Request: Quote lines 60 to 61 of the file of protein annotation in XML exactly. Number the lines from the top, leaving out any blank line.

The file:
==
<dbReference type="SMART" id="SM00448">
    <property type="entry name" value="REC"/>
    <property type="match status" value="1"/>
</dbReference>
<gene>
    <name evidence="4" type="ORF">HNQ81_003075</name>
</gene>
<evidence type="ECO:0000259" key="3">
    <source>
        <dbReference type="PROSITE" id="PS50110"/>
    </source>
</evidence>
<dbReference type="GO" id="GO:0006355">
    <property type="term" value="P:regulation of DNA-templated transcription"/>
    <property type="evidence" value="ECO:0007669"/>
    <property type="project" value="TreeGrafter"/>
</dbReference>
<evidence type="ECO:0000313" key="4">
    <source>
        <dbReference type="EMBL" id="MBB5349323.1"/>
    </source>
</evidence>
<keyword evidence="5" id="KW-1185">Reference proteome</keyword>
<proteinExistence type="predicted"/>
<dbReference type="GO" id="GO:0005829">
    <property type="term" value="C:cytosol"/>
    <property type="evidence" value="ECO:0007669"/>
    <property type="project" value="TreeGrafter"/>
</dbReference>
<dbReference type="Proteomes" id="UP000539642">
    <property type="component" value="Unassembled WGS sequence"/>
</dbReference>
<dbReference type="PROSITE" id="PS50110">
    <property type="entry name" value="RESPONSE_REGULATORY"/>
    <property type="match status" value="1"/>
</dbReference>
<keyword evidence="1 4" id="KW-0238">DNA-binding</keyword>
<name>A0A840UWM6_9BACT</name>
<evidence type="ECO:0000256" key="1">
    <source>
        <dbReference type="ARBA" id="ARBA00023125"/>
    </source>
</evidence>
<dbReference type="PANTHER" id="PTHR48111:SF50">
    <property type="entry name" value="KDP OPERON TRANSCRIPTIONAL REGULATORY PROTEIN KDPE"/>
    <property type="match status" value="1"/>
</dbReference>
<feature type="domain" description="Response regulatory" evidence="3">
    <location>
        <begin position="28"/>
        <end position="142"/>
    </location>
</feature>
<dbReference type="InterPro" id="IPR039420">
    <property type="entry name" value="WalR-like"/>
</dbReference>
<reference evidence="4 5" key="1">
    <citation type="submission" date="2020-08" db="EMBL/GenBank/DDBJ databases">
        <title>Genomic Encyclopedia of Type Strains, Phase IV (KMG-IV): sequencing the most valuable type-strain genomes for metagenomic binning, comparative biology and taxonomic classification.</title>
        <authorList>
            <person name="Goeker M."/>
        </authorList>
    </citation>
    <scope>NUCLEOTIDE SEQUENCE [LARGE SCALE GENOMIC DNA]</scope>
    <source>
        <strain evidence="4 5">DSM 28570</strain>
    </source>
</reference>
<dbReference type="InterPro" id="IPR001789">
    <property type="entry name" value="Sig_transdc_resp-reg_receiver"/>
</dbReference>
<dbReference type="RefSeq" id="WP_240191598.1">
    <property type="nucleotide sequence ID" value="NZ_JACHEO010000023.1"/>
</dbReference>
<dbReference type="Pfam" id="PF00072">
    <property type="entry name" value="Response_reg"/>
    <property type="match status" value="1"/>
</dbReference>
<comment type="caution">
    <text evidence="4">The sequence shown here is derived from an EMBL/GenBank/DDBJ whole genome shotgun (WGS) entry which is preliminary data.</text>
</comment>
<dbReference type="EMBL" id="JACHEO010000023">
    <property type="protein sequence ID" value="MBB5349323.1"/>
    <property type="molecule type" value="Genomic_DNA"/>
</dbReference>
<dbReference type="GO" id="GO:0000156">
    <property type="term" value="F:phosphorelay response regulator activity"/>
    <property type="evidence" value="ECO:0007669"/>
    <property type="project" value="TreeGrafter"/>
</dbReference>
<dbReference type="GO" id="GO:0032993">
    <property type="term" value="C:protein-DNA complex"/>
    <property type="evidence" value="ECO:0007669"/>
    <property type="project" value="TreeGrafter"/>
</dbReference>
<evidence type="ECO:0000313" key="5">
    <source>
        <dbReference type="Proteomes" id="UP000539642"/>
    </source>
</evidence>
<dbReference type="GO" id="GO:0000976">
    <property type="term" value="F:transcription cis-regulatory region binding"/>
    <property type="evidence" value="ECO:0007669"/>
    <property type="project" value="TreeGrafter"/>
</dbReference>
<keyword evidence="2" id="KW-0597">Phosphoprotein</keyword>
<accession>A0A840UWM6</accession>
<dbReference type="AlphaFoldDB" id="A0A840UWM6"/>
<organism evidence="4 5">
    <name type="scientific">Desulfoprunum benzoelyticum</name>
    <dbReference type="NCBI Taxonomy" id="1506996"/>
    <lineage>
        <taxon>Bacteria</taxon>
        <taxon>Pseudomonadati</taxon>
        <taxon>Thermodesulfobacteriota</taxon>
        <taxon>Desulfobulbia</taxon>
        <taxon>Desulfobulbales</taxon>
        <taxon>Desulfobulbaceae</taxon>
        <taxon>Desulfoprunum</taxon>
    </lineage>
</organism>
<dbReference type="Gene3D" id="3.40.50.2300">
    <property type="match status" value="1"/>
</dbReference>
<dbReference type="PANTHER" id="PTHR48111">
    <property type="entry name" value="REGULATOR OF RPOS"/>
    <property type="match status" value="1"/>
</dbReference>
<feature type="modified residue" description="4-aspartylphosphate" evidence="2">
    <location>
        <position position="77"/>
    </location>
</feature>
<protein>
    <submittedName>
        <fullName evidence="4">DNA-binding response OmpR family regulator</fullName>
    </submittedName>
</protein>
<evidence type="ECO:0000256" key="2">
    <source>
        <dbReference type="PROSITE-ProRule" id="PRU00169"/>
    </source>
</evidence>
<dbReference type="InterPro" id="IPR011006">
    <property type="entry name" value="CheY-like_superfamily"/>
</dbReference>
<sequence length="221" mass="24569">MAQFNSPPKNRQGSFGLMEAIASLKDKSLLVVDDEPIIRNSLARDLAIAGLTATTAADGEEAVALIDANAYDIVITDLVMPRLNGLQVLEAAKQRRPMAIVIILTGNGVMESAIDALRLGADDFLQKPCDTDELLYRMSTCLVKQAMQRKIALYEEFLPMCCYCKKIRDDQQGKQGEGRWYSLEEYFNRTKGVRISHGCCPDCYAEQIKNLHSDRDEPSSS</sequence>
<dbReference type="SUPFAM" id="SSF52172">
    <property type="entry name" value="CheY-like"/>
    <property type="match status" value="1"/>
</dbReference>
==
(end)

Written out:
        <authorList>
            <person name="Goeker M."/>